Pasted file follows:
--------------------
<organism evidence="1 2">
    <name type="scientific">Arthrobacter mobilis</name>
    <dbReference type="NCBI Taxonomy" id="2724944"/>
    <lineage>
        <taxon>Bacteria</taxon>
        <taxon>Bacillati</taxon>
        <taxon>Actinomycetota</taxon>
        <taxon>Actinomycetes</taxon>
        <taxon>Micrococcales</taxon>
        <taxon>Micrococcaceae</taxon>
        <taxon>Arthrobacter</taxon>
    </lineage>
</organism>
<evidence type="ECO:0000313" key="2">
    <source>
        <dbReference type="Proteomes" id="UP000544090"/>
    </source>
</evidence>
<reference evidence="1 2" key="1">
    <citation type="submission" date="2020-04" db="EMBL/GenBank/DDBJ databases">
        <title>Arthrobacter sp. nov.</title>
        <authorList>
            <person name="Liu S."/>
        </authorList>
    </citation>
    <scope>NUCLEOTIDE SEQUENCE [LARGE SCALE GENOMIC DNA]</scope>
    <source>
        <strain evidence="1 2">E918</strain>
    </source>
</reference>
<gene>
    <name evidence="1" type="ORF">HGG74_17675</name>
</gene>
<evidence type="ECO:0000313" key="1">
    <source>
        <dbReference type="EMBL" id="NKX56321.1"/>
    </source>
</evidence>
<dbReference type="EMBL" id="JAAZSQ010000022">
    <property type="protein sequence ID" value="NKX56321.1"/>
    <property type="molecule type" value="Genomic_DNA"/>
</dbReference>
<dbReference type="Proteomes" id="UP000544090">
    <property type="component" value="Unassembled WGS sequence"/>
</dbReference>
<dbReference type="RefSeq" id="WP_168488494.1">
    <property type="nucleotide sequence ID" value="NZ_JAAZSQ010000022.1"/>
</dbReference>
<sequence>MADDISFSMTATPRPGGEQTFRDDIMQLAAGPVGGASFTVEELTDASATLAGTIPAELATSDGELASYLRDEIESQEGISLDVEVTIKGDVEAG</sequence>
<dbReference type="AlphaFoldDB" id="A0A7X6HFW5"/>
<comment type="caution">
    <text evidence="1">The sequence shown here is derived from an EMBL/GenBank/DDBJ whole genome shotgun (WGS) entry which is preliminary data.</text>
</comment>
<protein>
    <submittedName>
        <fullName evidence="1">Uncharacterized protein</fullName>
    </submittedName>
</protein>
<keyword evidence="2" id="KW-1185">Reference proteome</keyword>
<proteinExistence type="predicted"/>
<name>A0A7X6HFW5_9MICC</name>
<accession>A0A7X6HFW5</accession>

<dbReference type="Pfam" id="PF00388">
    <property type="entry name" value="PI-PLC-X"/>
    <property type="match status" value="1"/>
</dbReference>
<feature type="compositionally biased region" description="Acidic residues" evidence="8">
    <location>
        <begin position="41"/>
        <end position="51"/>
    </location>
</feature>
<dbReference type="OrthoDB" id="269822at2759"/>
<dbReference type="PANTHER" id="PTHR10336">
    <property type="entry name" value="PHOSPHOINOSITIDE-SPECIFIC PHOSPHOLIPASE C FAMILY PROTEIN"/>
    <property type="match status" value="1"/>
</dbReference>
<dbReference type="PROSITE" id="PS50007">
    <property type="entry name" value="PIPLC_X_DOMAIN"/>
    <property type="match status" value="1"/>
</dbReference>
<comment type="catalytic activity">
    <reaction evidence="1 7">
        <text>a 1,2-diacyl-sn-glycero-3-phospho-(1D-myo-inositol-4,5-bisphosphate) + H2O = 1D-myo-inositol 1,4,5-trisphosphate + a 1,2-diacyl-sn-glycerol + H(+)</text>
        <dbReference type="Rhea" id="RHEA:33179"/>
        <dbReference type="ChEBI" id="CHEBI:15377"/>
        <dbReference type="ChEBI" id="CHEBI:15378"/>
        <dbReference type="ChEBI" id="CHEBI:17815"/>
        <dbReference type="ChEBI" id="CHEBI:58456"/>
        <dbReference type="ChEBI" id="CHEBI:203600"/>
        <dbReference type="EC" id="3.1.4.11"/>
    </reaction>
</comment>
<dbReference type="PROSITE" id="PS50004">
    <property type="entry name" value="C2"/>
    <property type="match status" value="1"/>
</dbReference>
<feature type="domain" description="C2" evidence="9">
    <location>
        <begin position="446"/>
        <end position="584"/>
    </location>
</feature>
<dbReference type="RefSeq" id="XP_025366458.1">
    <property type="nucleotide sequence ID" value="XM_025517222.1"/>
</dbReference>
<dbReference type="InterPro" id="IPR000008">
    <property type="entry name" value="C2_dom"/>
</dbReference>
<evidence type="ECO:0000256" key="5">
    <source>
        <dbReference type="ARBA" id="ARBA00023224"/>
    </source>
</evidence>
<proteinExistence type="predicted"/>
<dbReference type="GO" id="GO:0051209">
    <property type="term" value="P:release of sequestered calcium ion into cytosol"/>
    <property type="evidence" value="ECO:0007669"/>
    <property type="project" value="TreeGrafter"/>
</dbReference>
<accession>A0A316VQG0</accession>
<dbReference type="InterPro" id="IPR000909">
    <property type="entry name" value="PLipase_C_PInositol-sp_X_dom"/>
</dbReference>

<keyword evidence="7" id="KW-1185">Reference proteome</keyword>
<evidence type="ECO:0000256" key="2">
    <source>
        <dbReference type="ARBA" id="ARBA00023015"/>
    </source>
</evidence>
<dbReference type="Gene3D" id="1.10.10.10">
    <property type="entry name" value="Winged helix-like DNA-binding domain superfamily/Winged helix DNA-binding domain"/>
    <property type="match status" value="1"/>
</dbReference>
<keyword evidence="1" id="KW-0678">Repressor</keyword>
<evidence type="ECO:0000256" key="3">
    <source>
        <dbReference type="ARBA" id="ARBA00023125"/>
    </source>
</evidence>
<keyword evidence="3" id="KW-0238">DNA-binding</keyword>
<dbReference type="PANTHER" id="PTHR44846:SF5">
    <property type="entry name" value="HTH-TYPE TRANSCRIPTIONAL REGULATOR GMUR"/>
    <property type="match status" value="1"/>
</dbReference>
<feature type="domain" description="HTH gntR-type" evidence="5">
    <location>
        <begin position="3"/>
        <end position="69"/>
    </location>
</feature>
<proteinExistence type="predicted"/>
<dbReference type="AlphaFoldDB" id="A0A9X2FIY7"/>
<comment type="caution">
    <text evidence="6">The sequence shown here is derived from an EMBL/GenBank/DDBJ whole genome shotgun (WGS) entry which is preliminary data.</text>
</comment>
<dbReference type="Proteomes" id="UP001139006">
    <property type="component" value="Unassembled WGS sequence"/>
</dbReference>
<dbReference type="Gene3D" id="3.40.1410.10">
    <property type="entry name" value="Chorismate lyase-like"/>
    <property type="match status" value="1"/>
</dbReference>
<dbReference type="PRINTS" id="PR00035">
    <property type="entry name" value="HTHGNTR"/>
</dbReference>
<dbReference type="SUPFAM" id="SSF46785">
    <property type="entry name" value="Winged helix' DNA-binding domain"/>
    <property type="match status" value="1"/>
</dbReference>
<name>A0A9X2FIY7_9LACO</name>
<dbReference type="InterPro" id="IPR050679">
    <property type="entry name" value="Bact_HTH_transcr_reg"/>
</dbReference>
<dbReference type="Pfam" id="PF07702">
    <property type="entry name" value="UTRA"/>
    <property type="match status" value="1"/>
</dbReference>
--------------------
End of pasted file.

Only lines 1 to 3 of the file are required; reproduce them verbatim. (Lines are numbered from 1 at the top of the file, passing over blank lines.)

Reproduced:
<organism evidence="1 2">
    <name type="scientific">Arthrobacter mobilis</name>
    <dbReference type="NCBI Taxonomy" id="2724944"/>